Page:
Jerusalem sculptor Israel Hadany’s modern interpretation of the First Nations beacon. (photo from Jerusalem Foundation)
The Inuit, Iñupiat, Kalaallit and Yupik peoples of the Arctic region of Canada, Greenland and Alaska built inukshuks with granite boulders to warn against danger, mark a hunting or fishing site, or stand as a direction marker. Like the traditional inuksuit erected in the treeless tundra, Jerusalem sculptor Israel Hadany’s modern interpretation of the First Nations beacon serves as a marker symbolizing friendship, family and hospitality, humankind’s responsibility toward one another.
On Oct. 17, Hadany’s four-metre-high limestone inukshuk sculpture was installed at the entrance to Canada House in downtown Jerusalem’s Musrara neighbourhood.
Hadany was the winner of a design competition celebrating 50 years of the reunification of Jerusalem, since the 1967 Six Day War. Toronto lawyer Lewis Mitz, president of the Jerusalem Foundation of Canada, initiated the challenge as part of a $4 million renovation of the Canada House community centre on Shivtei Yisrael Street, a location that is becoming increasingly popular with film and art students. Four other Israeli artists were invited to participate: David Gershoni, Ruslan Sergeev, Yisrael Rabinowitz and Ellia Shapiro. The competition jury that selected the winning design included representatives from the Jerusalem Municipality, the Israel Museum, the Jerusalem Foundation and local residents.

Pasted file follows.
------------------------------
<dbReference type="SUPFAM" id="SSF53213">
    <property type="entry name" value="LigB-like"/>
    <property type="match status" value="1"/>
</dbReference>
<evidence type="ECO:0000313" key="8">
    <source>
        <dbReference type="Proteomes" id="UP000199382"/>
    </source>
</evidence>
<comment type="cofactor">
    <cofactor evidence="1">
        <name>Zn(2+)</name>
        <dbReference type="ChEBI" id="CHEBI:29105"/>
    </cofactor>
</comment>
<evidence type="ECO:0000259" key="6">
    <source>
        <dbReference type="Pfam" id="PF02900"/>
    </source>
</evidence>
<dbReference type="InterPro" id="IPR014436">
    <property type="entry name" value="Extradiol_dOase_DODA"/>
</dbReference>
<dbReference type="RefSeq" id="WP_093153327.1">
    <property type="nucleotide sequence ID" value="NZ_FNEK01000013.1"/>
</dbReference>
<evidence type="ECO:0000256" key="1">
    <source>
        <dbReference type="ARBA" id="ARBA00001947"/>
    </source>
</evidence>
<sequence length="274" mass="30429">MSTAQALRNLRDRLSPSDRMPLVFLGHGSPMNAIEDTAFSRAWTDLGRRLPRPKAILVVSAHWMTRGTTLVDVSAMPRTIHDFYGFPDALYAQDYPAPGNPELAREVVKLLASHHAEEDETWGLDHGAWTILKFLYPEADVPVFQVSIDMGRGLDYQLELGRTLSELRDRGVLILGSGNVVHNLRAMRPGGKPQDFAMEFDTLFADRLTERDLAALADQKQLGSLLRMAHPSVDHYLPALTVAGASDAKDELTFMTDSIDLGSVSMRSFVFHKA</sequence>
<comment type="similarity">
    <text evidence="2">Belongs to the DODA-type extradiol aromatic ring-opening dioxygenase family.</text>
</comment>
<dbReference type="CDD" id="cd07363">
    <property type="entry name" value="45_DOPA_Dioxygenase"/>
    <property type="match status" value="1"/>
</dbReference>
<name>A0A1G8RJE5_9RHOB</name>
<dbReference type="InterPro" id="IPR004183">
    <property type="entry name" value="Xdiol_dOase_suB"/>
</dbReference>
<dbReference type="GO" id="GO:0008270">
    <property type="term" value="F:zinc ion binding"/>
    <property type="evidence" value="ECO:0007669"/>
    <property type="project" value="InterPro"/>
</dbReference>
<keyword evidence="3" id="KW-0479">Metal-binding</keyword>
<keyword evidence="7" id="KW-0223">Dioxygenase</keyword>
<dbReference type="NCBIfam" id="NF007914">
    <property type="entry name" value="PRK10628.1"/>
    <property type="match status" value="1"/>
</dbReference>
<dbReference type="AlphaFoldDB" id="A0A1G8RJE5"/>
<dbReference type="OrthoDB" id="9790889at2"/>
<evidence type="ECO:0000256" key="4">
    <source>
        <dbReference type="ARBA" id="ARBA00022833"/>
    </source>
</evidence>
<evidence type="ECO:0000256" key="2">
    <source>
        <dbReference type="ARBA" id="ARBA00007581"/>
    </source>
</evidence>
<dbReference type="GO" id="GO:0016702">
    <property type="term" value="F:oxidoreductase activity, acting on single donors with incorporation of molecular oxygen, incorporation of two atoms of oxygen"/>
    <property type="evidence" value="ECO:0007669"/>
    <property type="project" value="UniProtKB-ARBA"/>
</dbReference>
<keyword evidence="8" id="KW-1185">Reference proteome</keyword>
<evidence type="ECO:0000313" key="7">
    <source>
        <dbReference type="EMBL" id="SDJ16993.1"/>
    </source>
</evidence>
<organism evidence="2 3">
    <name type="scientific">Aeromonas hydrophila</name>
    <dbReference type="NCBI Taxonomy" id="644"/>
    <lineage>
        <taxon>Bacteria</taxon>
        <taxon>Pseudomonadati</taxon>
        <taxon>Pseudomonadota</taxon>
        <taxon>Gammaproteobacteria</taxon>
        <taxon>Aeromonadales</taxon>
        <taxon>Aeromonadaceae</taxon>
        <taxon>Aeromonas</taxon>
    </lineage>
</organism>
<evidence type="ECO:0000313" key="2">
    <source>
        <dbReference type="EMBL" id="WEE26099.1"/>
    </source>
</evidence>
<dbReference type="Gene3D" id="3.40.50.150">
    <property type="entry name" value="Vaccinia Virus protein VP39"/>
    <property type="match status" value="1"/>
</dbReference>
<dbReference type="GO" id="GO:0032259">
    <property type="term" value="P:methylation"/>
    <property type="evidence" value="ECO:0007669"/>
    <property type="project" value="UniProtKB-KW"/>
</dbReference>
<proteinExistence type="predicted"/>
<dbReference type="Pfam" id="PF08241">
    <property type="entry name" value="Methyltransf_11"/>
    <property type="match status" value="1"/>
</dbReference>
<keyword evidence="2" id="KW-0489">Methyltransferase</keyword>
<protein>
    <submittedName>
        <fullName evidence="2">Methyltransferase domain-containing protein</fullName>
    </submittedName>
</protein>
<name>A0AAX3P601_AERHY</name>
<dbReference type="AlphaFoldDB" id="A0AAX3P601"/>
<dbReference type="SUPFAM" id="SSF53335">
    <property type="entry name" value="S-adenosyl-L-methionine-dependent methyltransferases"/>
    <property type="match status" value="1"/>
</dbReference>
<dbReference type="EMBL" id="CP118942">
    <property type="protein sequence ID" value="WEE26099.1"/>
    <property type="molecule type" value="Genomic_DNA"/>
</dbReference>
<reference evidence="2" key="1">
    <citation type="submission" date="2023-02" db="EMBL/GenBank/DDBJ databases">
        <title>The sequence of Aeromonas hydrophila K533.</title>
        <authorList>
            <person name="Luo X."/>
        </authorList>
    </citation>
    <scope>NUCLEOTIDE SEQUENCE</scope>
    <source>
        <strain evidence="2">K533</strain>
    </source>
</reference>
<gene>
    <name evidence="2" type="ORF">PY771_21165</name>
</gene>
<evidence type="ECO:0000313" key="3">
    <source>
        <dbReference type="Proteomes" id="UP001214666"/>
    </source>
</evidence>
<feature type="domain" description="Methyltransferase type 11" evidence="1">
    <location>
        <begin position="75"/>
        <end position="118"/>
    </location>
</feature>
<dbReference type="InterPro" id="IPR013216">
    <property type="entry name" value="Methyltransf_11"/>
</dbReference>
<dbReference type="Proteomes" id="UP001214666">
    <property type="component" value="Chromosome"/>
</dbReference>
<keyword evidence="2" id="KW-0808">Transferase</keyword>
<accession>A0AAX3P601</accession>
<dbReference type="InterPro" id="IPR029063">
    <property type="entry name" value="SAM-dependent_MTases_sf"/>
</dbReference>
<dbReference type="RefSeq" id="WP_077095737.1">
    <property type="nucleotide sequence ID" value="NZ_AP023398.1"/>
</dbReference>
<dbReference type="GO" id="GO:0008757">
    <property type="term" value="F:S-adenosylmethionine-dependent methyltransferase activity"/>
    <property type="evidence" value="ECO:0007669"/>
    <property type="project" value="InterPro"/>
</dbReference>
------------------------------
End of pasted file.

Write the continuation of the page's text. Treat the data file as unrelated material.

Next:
“The inukshuk is a communication structure. Providing vital information for people to survive in the frozen Arctic; it isn’t merely a statue, rather an enchanted entity that guides man and seals his fate,” explained Hadany in a press release. “The sculpture tries to create a fascinating synthesis between the primordial and the innovative, between the formulated esthetics and magic.”
Inukshuk, he explained in his remarks at the unveiling of the sculpture, means “helper.”
The sculptor and environmental artist insisted his inukshuk be positioned alongside the street rather than in the courtyard of Beit Canada to increase its visibility. Initially reluctant to appropriate another culture’s symbol, Hadany came to understand that, rather than being decorative in the Western context of art, an inukshuk is “an information-giving object in the space. Emphasizing a religious space, directing people to where there is good fishing. It’s actually a language. It’s sculpture that creates a language in space.”
The judges wrote in their decision that Hadany’s proposal was a “classic sculpture that is suited to and connects with its environment. The artist presents an interpretation that respects the original without copying it. It is obvious that a great deal has been invested in planning and in the use of proportion, materials, light and shade.”
The sculpture was dedicated during the Jerusalem Foundation’s international conference in October in the Canada House garden. The playground around the inukshuk, which is still being landscaped, was a gift of the Joffe family of Calgary, Alta.
Gil Zohar is a journalist based in Jerusalem.